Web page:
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Sandy recovery claims mount. How much will a divided Congress pay? (+video)

Congress may be wrangling over the 'fiscal cliff,' but budget experts are confident that both parties will agree to provide billions in Sandy recovery aid sought by Northeastern governors.

By Ron SchererStaff writer / November 28, 2012

A home lies in ruins because of Superstorm Sandy's storm surge in the New Dorp neighborhood of Staten Island, on November 26, 2012 in New York, New York. Many homes in the area were completely destroyed, others can be fixed. So many were left homeless after the storm that housing has become a big problem for states in the hurricane's path.

Melanie Stetson Freeman/The Christian Science Monitor

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New York

The US may be perched on the edge of the “fiscal cliff,” with Republicans demanding spending cuts and Democrats clamoring for tax hikes to reduce the budget deficit.

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But, one thing both parties are likely to agree on: spending billions and billions of dollars to help New Jersey, New York, Connecticut, and other states recover from superstorm Sandy.

Within the last two days, the governors of New York and New Jersey have released estimates that they will need a combined $79 billion ($42 billion for New York and $37 billion for New Jersey) to pay for repairs, restoration, and mitigation against future storms. Connecticut expects to send its request in shortly.

On Wednesday, New York Mayor Michael Bloomberg flew to Washington for meetings just about every thirty minutes with congressional leaders. On Monday, he said the city would like an additional $9.8 billion for storm damage on top of $5.4 billion that they have already submitted to FEMA.

He probably could have saved the airfare because budget experts think Congress is likely to open up the checkbook for this disaster.

“They will pretty much get what they ask for,” says Stan Collender, a budget authority and a partner at Qorvis Communications in Washington.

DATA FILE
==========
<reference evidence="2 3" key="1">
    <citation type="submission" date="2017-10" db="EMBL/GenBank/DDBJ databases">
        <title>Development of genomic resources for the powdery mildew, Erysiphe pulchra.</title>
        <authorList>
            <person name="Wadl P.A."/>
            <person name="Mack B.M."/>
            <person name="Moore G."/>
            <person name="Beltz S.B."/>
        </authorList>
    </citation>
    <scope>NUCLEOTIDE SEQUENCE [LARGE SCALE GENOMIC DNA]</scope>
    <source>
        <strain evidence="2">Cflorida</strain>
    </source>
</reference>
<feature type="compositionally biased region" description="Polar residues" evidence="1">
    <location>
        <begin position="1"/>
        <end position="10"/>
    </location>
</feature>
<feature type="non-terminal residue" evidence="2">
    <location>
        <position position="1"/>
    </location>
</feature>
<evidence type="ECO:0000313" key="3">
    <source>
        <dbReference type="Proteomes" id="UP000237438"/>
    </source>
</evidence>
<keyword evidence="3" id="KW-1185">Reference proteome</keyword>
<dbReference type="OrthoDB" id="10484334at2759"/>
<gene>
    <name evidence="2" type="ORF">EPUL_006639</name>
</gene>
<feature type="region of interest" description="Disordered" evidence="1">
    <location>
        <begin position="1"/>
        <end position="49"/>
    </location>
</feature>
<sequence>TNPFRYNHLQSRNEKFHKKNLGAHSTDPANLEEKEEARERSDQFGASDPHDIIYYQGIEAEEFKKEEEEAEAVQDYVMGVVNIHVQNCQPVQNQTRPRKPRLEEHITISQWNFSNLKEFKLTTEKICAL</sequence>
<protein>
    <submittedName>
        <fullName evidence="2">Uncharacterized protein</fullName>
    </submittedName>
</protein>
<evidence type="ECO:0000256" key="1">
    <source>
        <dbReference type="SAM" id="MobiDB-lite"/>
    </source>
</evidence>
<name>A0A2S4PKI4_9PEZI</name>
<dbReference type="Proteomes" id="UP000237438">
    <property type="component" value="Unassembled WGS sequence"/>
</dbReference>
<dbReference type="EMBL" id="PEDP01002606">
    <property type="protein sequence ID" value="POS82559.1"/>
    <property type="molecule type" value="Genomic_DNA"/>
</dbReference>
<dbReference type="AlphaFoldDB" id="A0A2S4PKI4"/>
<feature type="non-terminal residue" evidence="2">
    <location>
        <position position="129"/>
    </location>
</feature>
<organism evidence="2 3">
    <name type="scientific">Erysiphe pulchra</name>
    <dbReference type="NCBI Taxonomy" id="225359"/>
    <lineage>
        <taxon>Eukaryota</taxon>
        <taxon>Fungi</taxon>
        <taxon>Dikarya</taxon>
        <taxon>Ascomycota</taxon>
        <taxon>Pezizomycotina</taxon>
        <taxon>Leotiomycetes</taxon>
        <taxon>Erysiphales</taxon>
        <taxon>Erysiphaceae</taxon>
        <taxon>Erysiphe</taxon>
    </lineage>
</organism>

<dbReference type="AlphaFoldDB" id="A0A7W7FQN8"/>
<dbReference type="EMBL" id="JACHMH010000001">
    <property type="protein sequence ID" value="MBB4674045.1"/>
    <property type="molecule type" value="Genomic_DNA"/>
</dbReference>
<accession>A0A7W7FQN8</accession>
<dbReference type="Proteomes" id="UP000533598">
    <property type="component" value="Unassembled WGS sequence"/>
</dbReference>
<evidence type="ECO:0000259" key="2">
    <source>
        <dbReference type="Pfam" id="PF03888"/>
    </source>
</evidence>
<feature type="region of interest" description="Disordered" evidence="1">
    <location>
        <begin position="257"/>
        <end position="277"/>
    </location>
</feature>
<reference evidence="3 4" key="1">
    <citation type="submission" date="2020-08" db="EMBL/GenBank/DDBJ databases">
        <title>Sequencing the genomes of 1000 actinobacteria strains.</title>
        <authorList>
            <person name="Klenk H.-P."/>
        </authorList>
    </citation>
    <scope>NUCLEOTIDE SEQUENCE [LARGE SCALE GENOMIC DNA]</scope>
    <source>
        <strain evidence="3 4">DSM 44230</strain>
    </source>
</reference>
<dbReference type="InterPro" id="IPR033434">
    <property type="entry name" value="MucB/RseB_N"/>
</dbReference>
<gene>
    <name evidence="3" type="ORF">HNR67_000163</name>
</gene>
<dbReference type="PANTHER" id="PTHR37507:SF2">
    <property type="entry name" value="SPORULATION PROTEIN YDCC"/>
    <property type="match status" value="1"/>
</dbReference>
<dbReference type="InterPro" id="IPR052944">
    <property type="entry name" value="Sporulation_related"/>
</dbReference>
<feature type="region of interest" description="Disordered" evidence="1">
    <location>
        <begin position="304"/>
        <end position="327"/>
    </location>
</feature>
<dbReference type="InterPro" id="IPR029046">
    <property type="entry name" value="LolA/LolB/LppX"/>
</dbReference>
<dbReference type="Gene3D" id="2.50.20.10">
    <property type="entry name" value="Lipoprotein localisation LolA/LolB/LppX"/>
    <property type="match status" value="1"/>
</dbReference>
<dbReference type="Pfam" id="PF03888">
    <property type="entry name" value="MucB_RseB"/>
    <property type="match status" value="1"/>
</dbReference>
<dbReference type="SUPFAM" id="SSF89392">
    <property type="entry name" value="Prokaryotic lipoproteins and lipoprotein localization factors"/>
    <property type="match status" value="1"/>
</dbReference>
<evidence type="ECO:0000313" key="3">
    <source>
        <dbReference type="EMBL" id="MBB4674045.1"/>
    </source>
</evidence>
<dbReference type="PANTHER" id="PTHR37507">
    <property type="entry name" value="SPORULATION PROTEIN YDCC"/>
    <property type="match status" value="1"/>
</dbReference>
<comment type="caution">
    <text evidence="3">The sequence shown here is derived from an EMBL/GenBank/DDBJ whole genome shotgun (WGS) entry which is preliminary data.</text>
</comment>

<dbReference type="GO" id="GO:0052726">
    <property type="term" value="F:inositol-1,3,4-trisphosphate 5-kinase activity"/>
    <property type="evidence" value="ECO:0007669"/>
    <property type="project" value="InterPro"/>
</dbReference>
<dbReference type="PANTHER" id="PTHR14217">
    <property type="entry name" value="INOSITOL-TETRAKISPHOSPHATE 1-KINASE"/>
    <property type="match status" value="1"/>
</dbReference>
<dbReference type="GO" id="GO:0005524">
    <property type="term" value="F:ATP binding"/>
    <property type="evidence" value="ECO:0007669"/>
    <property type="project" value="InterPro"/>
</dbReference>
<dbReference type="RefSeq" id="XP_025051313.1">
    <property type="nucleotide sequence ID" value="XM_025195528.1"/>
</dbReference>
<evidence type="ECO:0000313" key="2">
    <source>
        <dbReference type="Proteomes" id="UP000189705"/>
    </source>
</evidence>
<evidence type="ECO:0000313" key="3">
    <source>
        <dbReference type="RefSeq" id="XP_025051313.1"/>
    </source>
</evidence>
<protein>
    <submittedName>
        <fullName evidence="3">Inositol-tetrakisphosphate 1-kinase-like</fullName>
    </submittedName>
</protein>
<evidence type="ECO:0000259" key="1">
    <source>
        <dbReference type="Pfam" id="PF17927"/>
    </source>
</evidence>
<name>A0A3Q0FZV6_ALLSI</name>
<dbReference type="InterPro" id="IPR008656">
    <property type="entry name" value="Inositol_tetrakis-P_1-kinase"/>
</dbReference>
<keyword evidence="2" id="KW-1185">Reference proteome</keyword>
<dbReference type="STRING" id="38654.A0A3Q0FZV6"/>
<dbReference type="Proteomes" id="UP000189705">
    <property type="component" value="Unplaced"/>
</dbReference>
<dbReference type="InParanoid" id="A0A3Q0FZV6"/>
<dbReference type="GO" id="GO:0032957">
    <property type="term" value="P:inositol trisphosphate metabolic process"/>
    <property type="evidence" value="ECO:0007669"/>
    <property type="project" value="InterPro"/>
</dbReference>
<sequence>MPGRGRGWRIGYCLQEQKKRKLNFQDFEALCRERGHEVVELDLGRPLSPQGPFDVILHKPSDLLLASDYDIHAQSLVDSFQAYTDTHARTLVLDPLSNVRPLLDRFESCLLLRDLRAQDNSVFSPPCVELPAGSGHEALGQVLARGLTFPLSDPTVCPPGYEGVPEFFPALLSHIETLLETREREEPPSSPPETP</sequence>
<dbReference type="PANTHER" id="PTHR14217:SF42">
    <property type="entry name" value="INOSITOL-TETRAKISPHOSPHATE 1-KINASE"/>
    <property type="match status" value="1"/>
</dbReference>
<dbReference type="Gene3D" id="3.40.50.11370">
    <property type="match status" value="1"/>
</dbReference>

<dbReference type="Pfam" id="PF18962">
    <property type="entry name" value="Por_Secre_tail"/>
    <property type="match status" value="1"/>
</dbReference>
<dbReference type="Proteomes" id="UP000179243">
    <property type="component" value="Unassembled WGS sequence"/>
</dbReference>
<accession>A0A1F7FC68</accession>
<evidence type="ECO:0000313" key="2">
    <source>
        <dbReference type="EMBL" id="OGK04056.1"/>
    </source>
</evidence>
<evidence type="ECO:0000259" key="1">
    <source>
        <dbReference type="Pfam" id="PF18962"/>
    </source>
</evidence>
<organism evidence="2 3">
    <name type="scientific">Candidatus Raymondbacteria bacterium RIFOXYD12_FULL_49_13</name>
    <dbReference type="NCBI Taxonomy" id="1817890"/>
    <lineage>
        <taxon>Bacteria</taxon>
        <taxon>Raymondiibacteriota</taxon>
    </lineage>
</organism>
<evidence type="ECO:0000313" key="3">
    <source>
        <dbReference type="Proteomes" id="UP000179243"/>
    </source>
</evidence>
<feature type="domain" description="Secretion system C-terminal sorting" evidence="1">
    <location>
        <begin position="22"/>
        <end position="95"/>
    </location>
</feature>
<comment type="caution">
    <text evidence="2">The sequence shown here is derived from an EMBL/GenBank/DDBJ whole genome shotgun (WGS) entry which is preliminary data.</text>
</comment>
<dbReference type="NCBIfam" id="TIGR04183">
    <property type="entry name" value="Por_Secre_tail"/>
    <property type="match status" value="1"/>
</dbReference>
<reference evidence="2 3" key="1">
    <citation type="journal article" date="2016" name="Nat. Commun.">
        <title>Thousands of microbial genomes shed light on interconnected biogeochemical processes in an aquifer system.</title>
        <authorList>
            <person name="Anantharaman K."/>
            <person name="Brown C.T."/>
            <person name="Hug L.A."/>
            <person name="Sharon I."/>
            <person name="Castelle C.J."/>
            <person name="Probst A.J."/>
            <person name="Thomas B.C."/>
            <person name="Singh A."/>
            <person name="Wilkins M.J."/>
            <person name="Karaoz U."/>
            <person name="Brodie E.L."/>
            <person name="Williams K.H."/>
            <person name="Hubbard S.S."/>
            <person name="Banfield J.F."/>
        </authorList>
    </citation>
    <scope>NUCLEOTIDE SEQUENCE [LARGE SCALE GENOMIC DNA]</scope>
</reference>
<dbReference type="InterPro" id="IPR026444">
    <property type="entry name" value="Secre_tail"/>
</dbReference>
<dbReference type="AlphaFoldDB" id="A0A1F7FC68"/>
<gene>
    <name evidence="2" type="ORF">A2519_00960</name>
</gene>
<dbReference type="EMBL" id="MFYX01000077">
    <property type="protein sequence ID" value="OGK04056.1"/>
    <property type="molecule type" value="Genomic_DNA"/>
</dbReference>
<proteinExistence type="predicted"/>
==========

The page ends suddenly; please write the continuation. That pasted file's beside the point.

“Historically, Congress has been quite generous when there are disasters,” says Pete Davis of Davis Capital Investment Ideas in Washington, which advises Wall Street clients. “It won’t be in the lame duck session, it will be next year.”

The money will likely come in the form of an emergency supplemental spending bill that will go through Congress once it resolves its current differences over spending and taxes. “If it weren’t for the fiscal cliff this would get done really quickly,” says Mr. Davis.

But, won’t spending another $80 billion to $100 billion throw those calculations out of line?

“It will expand the deficit,” agrees Mr. Collender. But, that is not likely to matter, he and others say.

“Traditionally, supplemental spending bills are not paid for,” explains Davis. For example, the US wars in Afghanistan and Iraq have been funded by supplemental spending bills.

One of the reasons Congress is so generous is that every senator and representative is keenly aware that a disaster can take place in their district at any time. In the West, wildfires can destroy communities. In the Midwest a drought can hurt farmers. Along the Gulf Coast, there could be another big oil spill.


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